Today we’ll take an in-depth look the template system found within Conductor. You’ll learn how to create your own Conductor templates, modify Conductor templates safely, and how to use Conductor template hooks.
It is important to note that the following code snippets will function if placed in a child theme, however they are only presented as examples and may not be ready for production environments. If you’re planning on using these examples in a plugin or theme, you’ll want to make the necessary modifications (i.e. prefixing functions and variables, optimizing code snippets, etc…).
The Conductor Template System
The Conductor template system has been around since Conductor’s initial release. We wanted to have an easy way for theme developers and users alike to create their own, or modify, Conductor templates as necessary.
Conductor templates reside in the
/templates directory within the Conductor plugin folder. However, Conductor will check if the current theme or child theme contains the templates first. If Conductor finds a template inside of the current theme, that template will be loaded in place of the default Conductor template.
By default Conductor will look inside of the
/conductor directory of the current theme for templates. At any time, you can copy a template from from Conductor into that directory, modify it as necessary, and Conductor will load that template. You can also create your own templates in this directory and include them as necessary.
Our template system starts with the
template_include filter. We hook into this filter in order to load
conductor.php, the main Conductor template file. This happens on content that has been “conducted”. This file contains all of the logic necessary to output the built-in Conductor content layouts.
conductor.php template contains actions which we hook into to output the different content layout/template parts.
Each of those actions have hooks attached to them (which can easily be removed if necessary) to load the Conductor template parts.
Conductor Template Parts
The second part to the Conductor template system is the
conductor_get_template_part() function. This function is a pretty robust function and not only contains logic to load the required templates, but also has the capability to pass data/variables to the requested template. Consider the following code snippet:
This line of code will attempt to load the
content.php Conductor template, first looking in the current theme’s
/conductor directory, and then looking in
/templates inside of the Conductor plugin folder. If the function finds that the template exists, it will
require_once() it depending on the parameters passed. Here’s a more in-depth explanation of the parameters that can be used in this function:
Conductor Note Widget Templates
Conductor Note Widgets utilize the Conductor template system, so you’re able to create your own Conductor Note Widget templates, or modify existing templates by copying them into your theme’s
Conductor Note Widget templates utilize the Conductor flexbox layout system. Conductor provides support for up to 6 columns within a “row”. Here’s an example of how our flexbox layout system works:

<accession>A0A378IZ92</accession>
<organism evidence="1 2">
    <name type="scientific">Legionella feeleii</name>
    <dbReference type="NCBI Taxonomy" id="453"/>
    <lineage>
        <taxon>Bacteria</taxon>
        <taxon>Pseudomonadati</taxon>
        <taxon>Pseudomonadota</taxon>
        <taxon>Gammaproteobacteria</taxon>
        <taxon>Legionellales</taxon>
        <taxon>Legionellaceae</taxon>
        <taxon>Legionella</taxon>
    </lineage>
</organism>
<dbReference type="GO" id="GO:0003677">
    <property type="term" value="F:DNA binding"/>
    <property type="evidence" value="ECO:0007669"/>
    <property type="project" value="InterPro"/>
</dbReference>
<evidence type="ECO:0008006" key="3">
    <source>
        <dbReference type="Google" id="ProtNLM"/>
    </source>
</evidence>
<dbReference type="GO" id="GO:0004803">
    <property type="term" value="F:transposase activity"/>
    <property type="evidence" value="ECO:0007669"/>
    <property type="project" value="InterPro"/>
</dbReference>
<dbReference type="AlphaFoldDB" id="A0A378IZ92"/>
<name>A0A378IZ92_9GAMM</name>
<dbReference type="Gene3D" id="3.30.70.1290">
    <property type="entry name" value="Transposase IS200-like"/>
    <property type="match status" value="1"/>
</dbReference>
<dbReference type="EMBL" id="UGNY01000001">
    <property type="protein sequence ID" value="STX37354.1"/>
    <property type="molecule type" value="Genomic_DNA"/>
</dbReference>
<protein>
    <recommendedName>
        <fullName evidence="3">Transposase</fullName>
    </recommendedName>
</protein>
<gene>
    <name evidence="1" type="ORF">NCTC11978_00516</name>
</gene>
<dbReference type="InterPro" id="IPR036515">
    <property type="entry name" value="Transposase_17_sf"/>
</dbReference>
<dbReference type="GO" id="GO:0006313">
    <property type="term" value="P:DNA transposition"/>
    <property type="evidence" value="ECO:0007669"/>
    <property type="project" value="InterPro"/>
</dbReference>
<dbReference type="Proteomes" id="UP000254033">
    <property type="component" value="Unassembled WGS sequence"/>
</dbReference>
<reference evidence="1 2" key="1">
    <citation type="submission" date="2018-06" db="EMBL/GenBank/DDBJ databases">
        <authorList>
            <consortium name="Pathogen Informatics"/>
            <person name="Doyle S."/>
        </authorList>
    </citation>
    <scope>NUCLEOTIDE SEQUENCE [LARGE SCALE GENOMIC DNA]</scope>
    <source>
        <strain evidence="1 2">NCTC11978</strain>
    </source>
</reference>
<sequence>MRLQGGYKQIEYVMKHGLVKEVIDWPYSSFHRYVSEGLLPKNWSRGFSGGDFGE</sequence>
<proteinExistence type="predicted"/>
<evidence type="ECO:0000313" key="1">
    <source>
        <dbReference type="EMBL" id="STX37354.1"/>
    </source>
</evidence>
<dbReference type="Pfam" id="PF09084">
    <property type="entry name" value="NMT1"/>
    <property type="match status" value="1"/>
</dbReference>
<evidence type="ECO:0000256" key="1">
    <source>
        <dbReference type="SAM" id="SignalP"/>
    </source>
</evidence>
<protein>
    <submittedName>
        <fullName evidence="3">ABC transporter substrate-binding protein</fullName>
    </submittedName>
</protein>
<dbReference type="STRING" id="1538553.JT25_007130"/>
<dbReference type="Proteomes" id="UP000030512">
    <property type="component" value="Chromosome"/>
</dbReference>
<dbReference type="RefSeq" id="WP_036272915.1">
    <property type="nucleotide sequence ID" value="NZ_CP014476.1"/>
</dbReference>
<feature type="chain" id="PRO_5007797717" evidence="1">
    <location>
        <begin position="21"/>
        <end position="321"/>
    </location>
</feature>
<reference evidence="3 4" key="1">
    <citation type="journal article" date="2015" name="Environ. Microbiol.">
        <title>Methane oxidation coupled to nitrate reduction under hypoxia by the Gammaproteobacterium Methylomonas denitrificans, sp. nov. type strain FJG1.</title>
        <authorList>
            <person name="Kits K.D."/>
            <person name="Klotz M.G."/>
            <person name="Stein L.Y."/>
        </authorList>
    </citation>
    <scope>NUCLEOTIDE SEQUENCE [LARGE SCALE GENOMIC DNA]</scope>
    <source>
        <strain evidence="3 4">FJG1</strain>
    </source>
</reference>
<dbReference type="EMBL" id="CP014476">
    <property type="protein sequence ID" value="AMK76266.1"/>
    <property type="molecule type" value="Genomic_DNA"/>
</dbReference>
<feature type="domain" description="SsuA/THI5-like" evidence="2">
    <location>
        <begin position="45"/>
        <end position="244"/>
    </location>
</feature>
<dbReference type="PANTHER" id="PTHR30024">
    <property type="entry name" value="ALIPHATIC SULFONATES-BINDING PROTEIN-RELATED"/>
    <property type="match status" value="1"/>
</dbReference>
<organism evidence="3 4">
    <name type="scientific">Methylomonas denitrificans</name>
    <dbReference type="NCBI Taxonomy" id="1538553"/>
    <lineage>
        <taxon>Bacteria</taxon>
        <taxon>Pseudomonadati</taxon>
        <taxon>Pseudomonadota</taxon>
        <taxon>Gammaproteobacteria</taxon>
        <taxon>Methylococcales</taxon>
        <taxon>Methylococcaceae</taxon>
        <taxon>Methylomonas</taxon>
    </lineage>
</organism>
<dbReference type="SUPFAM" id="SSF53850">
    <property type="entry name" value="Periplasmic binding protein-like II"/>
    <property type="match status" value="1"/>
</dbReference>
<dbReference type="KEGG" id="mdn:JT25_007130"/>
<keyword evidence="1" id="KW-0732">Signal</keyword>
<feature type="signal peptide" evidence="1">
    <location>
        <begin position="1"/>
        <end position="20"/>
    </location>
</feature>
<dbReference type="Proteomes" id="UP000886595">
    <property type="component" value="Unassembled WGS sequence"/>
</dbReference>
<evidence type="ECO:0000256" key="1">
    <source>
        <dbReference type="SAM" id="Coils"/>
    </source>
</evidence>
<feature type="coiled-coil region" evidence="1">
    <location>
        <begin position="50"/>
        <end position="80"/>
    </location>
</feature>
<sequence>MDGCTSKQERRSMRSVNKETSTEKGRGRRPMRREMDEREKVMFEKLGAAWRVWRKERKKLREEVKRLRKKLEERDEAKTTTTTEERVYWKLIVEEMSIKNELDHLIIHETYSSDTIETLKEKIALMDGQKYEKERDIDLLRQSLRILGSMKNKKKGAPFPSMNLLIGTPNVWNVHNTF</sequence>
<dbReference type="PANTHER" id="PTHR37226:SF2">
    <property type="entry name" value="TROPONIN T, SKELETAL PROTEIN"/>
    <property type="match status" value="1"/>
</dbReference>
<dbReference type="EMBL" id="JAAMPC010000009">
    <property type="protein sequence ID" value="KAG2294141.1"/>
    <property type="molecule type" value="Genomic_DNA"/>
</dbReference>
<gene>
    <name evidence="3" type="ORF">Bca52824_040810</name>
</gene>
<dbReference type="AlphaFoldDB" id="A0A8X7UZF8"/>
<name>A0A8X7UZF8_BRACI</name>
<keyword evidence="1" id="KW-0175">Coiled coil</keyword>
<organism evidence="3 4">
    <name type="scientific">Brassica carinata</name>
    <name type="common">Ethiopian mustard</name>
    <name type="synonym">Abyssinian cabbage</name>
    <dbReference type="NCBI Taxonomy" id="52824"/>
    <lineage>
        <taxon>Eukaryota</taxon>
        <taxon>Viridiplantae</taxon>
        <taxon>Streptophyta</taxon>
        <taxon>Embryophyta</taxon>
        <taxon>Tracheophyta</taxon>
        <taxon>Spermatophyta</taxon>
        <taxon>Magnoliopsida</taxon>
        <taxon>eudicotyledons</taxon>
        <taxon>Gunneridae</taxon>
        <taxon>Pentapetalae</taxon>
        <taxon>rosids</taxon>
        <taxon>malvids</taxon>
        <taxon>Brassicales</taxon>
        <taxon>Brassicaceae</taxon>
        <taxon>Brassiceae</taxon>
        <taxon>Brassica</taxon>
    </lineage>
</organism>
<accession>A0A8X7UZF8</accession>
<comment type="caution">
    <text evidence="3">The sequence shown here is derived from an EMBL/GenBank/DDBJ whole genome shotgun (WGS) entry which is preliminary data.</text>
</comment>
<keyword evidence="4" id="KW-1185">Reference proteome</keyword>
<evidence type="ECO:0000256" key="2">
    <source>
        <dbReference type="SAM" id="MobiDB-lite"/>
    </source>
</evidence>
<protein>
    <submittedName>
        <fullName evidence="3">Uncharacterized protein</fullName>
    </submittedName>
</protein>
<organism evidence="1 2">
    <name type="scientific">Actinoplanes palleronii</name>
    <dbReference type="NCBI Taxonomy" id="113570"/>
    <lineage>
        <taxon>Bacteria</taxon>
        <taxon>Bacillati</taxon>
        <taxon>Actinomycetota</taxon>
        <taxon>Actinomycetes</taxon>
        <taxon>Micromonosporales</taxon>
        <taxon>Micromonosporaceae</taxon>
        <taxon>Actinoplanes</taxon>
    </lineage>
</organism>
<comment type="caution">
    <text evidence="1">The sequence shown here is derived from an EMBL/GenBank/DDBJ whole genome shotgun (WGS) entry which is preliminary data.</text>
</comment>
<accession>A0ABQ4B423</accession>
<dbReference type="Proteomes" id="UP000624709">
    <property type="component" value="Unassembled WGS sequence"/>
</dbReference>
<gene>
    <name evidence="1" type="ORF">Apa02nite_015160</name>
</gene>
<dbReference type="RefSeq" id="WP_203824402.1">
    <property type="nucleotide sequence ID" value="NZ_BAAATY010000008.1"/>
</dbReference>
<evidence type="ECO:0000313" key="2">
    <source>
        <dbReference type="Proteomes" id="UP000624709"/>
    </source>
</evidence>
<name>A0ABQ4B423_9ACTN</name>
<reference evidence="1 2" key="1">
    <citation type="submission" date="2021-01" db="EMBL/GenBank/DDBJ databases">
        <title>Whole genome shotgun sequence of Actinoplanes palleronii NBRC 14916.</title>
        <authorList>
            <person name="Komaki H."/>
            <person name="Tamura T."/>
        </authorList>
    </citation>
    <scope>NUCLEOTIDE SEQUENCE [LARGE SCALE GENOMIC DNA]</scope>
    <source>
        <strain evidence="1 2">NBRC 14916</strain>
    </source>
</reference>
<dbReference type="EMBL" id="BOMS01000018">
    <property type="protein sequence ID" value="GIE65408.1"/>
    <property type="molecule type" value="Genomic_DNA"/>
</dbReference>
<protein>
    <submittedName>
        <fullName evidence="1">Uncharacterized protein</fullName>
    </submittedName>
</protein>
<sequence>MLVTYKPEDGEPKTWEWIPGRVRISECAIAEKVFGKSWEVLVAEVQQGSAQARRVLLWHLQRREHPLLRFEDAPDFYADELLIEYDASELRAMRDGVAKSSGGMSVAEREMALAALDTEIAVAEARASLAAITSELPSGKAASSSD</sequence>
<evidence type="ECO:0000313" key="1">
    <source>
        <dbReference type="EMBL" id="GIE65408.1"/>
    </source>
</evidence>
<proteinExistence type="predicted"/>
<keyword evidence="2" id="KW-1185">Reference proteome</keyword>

A Real World Example
You might be thinking, “why would I want or need to create my own Conductor templates?”. Well, as a developer, you probably already know that there are certainly cases where custom theme templates are necessary to achieve project goals. Let’s take a look at a real world example where custom Condutor templates helped us add filtering options to Conductor content layouts.
In August of 2014, Slocum Studio launched the new GuideRI website. GuideRI is known as the insider’s guide to Rhode Island. GuideRI utilizes Conductor content layouts for the “Explore” pages. These pages allow users to explore the surrounding area and narrow down their results by filtering content based on categories (taxonomies). We created a custom Conductor template for the filtering section on the top of those pages. Here’s how we did it.
First we needed to register the Filtering Area sidebars. The following code can be placed in the
functions.php file inside of your theme:
We make use of the
Conductor::get_conductor_content_layout_sidebar_id() function which generates a sidebar ID for a Conductor content layout.
A specific Conductor content layout can be passed as the second parameter, otherwise, the function will reference the current content layout when creating the sidebar ID.
Next we created the
content-filtering-area.php template in the
/conductor directory of the GuideRI theme:
Finally we loaded our filtering area template after the opening content wrapper element. We did this by hooking into the
conductor_content_wrapper_before action found in the default
conductor.php template. The following code can be placed in the
functions.php file inside of your theme:
Our actual implementation on GuideRI differs only slightly from the code above. For instance, we have logic in place to only register the filtering area sidebars on the “Explore” Conductor content layouts.
We also take the OOP (Object Oriented Programming) approach and have all of our actions/filters inside of a PHP class file (we’ve also used this approach in Conductor).
However, the fundamentals of replacing or creating a new Conductor template remain the same.
Using Hooks Instead of Templates
The filtering area sidebar in the GuideRI example could have easily been output by using one of the Conductor template actions instead of creating a template. As always, there are many ways to go about solving this.
In your theme’s directory, you can create a
footer-conductor.php, or both. These templates will be loaded on conducted pages only.
We hope that you have a better understanding of our template system after reading this article. Have you implemented custom Conductor templates or modified existing templates in the past? Let us know in the comments!